Fugitive US spy agency contractor Edward Snowden’s hopes of leaving Moscow’s Sheremetyevo Airport for the first time in a month on Wednesday were dashed when he failed to secure permission from Russia to leave.
An airport source said Snowden, who is wanted by the US on espionage charges for revealing details of government intelligence programs, was handed documents by his lawyer that were expected to include a pass to leave the transit area.
However, Snowden did not go through passport control, and lawyer Anatoly Kucherena, who is helping him with his request for temporary asylum in Russia until he can reach a country that will shelter him, said the American did not have the pass he needed.
It was not clear whether there had been last-minute political intervention or a hitch, or whether the pass had never been in his possession.
Kucherena said he hoped Snowden’s status would be resolved soon.
“I must say he is of course anxious about it and I hope that this situation will be resolved in the nearest future,” Kucherena said at Sheremetyevo. “This is the first time Russia is facing such a situation, and this issue of course requires time for the immigration workers.”
In Washington, the White House said it was seeking clarification of Snowden’s status, the US State Department made clear that allowing him to leave the airport would be “deeply disappointing” and US Secretary of State John Kerry telephoned Russian Minister of Foreign Affairs Sergei Lavrov about the situation.
“The secretary spoke with Foreign Minister Lavrov this morning,” State Department spokeswoman Jen Psaki said. “He reiterated our belief ... that Mr Snowden needs to be returned to the United States, where he will have a fair trial.”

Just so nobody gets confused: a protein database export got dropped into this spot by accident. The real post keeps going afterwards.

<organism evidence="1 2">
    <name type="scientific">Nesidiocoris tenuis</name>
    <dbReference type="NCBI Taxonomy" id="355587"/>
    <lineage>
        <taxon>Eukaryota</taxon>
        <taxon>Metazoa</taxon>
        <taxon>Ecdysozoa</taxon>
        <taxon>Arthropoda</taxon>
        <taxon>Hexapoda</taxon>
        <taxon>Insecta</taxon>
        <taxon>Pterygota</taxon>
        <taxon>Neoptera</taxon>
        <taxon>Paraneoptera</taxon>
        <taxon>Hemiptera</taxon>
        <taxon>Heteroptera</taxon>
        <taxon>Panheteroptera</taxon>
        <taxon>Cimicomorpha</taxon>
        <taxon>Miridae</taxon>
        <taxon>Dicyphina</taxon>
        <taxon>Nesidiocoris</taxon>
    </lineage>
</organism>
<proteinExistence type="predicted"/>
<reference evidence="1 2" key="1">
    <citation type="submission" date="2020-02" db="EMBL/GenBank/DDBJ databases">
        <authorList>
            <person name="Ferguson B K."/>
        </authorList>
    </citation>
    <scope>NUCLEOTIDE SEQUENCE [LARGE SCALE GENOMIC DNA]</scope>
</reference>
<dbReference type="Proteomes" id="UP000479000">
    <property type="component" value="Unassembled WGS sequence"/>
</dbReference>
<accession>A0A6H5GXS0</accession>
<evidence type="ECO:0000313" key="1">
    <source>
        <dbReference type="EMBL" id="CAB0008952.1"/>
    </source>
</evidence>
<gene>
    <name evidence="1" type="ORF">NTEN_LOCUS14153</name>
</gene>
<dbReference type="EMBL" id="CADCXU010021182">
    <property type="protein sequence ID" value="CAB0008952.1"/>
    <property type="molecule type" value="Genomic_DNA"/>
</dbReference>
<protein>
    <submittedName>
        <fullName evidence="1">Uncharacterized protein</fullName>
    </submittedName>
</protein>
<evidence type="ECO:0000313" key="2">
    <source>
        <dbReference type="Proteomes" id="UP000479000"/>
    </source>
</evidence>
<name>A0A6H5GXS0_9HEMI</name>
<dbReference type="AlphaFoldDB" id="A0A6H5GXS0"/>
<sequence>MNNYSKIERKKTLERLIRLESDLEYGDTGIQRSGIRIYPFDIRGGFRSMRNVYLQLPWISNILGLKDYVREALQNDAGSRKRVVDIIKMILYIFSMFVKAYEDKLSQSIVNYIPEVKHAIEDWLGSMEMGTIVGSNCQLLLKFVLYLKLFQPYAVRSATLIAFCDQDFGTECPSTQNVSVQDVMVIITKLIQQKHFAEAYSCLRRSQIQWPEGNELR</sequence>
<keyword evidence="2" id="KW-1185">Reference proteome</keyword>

Bolivia, Nicaragua and Venezuela have said they could offer sanctuary to Snowden, who arrived on June 23 from Hong Kong, where he had fled to escape capture and trial in the US on espionage charges.
None of the three Latin American countries can be reached by a direct commercial flight from Moscow, so Snowden has requested temporary asylum in Russia until he believes he can safely reach one of them.
The US wants him extradited to face prosecution and has revoked his passport.
Russia has refused to send him home and risks damage to its relations with the US if it grants him temporary asylum — a process that could take three months.
Kucherena confirmed Snowden was staying somewhere in the many corridors and rooms of the transit area between the runway and passport control — an area Russia considers neutral territory — and that he had learned the Russian for “Hi,” “Bye-bye” and “I’ll ring you.”
The 30-year-old had received calls from across Russia, with offers to give him money and a place to stay, and even a suggestion by one woman to adopt him. He said he had enough money to get by for now.
Kucherena said he had brought him fresh underwear and shirts and added that he had given him the novel Crime and Punishment by 19th-century writer Fyodor Dostoevsky and short stories by Anton Chekhov.